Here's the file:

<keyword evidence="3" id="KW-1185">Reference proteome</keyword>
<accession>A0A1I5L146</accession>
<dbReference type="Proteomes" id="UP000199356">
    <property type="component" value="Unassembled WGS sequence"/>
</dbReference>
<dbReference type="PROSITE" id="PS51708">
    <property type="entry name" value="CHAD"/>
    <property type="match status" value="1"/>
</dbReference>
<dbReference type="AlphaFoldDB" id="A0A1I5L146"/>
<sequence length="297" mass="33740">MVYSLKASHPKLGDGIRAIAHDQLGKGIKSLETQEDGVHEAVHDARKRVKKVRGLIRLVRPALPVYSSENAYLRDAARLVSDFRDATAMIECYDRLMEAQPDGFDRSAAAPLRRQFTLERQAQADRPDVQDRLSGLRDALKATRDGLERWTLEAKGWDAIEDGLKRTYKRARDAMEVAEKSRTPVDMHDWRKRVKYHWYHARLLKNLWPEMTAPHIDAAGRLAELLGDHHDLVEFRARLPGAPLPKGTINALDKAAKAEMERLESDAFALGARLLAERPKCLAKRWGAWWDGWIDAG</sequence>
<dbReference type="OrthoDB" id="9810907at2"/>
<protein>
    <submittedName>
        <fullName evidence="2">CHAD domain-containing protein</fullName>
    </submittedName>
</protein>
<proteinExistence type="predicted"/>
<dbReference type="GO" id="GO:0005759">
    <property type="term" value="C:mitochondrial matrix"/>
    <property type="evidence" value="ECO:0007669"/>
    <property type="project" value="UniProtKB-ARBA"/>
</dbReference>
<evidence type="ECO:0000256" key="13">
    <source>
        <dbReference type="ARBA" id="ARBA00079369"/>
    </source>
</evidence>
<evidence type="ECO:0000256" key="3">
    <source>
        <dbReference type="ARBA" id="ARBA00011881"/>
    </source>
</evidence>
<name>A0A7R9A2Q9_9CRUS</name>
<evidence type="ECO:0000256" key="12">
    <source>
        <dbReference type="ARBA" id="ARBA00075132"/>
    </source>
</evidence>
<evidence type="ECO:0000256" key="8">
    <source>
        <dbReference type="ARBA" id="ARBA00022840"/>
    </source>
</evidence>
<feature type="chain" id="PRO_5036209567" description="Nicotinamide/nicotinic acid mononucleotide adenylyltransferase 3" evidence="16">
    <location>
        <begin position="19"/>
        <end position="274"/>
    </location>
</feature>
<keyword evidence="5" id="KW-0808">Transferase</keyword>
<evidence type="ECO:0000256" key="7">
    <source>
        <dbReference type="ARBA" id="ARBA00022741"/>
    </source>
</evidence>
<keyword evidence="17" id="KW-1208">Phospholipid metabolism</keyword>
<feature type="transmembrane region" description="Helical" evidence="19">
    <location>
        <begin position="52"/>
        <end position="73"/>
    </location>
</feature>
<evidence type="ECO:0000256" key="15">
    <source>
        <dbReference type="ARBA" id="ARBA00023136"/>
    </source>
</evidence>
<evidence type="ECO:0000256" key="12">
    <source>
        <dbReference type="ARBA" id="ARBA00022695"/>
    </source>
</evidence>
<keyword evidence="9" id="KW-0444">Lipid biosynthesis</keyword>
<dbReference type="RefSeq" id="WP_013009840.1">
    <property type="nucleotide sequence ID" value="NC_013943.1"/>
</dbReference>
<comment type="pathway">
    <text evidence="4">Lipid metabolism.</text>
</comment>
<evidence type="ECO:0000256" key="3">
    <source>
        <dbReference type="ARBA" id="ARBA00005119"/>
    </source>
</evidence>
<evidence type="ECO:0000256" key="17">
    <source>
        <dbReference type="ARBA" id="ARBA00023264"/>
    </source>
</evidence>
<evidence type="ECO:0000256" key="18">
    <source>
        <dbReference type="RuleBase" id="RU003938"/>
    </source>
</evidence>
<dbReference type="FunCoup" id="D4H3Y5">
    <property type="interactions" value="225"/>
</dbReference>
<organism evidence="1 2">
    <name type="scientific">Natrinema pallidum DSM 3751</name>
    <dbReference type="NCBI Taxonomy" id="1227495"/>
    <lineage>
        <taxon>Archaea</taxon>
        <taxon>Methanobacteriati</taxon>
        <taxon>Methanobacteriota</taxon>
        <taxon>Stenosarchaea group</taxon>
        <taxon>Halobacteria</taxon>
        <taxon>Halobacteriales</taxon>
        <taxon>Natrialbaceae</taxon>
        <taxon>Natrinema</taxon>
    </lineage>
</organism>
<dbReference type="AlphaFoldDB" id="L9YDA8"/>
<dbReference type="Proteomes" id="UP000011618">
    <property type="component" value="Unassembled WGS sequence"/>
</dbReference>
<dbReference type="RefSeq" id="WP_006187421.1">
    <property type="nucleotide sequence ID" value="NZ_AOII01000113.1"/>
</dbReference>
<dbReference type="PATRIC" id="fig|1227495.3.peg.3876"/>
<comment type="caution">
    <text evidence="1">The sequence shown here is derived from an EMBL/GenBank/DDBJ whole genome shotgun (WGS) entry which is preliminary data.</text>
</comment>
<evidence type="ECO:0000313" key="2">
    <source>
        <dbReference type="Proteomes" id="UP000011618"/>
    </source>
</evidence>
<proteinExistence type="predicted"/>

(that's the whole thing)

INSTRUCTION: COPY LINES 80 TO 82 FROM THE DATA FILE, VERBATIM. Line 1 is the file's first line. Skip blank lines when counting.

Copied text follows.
</comment>
<evidence type="ECO:0000256" key="3">
    <source>